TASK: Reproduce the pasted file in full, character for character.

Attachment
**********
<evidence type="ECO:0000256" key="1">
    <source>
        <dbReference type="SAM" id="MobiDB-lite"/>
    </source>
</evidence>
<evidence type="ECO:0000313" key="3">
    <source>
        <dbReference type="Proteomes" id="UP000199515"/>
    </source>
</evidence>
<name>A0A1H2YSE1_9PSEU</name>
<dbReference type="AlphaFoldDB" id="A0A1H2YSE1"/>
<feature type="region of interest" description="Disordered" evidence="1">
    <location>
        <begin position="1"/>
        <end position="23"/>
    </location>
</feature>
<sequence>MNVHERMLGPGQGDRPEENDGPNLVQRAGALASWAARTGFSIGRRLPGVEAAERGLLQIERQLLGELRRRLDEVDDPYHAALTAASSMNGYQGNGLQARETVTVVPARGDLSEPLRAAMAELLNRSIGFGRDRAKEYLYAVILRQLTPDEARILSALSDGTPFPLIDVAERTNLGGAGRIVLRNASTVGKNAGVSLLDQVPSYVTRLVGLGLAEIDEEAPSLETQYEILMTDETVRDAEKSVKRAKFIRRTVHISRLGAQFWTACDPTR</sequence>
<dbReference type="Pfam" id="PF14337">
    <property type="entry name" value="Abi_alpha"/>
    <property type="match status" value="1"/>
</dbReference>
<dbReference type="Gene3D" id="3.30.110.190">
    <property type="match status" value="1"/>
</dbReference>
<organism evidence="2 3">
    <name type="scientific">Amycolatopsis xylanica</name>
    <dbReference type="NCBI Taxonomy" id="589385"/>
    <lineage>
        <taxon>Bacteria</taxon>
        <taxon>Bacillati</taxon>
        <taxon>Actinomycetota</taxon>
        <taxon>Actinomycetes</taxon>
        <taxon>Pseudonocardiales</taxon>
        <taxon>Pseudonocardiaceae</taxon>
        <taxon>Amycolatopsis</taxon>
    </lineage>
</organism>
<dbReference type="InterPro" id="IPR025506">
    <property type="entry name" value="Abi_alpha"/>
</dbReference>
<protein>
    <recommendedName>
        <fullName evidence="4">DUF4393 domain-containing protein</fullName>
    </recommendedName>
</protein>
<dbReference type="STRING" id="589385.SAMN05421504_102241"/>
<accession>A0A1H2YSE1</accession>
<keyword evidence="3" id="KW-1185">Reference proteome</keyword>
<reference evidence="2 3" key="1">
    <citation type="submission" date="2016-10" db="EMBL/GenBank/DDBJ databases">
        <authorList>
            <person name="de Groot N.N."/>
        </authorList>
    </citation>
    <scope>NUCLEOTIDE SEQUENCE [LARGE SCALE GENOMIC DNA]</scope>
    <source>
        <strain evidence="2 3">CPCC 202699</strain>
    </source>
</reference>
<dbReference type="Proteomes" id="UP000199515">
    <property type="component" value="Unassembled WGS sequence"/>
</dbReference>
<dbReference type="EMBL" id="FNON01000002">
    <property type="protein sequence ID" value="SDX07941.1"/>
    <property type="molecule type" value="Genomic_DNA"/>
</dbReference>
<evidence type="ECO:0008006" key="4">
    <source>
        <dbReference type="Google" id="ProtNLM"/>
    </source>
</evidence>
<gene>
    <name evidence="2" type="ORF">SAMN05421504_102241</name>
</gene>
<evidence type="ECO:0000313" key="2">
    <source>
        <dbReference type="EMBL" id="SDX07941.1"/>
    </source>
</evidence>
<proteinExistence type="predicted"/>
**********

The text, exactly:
<evidence type="ECO:0000256" key="1">
    <source>
        <dbReference type="SAM" id="MobiDB-lite"/>
    </source>
</evidence>
<evidence type="ECO:0000313" key="3">
    <source>
        <dbReference type="Proteomes" id="UP000199515"/>
    </source>
</evidence>
<name>A0A1H2YSE1_9PSEU</name>
<dbReference type="AlphaFoldDB" id="A0A1H2YSE1"/>
<feature type="region of interest" description="Disordered" evidence="1">
    <location>
        <begin position="1"/>
        <end position="23"/>
    </location>
</feature>
<sequence>MNVHERMLGPGQGDRPEENDGPNLVQRAGALASWAARTGFSIGRRLPGVEAAERGLLQIERQLLGELRRRLDEVDDPYHAALTAASSMNGYQGNGLQARETVTVVPARGDLSEPLRAAMAELLNRSIGFGRDRAKEYLYAVILRQLTPDEARILSALSDGTPFPLIDVAERTNLGGAGRIVLRNASTVGKNAGVSLLDQVPSYVTRLVGLGLAEIDEEAPSLETQYEILMTDETVRDAEKSVKRAKFIRRTVHISRLGAQFWTACDPTR</sequence>
<dbReference type="Pfam" id="PF14337">
    <property type="entry name" value="Abi_alpha"/>
    <property type="match status" value="1"/>
</dbReference>
<dbReference type="Gene3D" id="3.30.110.190">
    <property type="match status" value="1"/>
</dbReference>
<organism evidence="2 3">
    <name type="scientific">Amycolatopsis xylanica</name>
    <dbReference type="NCBI Taxonomy" id="589385"/>
    <lineage>
        <taxon>Bacteria</taxon>
        <taxon>Bacillati</taxon>
        <taxon>Actinomycetota</taxon>
        <taxon>Actinomycetes</taxon>
        <taxon>Pseudonocardiales</taxon>
        <taxon>Pseudonocardiaceae</taxon>
        <taxon>Amycolatopsis</taxon>
    </lineage>
</organism>
<dbReference type="InterPro" id="IPR025506">
    <property type="entry name" value="Abi_alpha"/>
</dbReference>
<protein>
    <recommendedName>
        <fullName evidence="4">DUF4393 domain-containing protein</fullName>
    </recommendedName>
</protein>
<dbReference type="STRING" id="589385.SAMN05421504_102241"/>
<accession>A0A1H2YSE1</accession>
<keyword evidence="3" id="KW-1185">Reference proteome</keyword>
<reference evidence="2 3" key="1">
    <citation type="submission" date="2016-10" db="EMBL/GenBank/DDBJ databases">
        <authorList>
            <person name="de Groot N.N."/>
        </authorList>
    </citation>
    <scope>NUCLEOTIDE SEQUENCE [LARGE SCALE GENOMIC DNA]</scope>
    <source>
        <strain evidence="2 3">CPCC 202699</strain>
    </source>
</reference>
<dbReference type="Proteomes" id="UP000199515">
    <property type="component" value="Unassembled WGS sequence"/>
</dbReference>
<dbReference type="EMBL" id="FNON01000002">
    <property type="protein sequence ID" value="SDX07941.1"/>
    <property type="molecule type" value="Genomic_DNA"/>
</dbReference>
<evidence type="ECO:0008006" key="4">
    <source>
        <dbReference type="Google" id="ProtNLM"/>
    </source>
</evidence>
<gene>
    <name evidence="2" type="ORF">SAMN05421504_102241</name>
</gene>
<evidence type="ECO:0000313" key="2">
    <source>
        <dbReference type="EMBL" id="SDX07941.1"/>
    </source>
</evidence>
<proteinExistence type="predicted"/>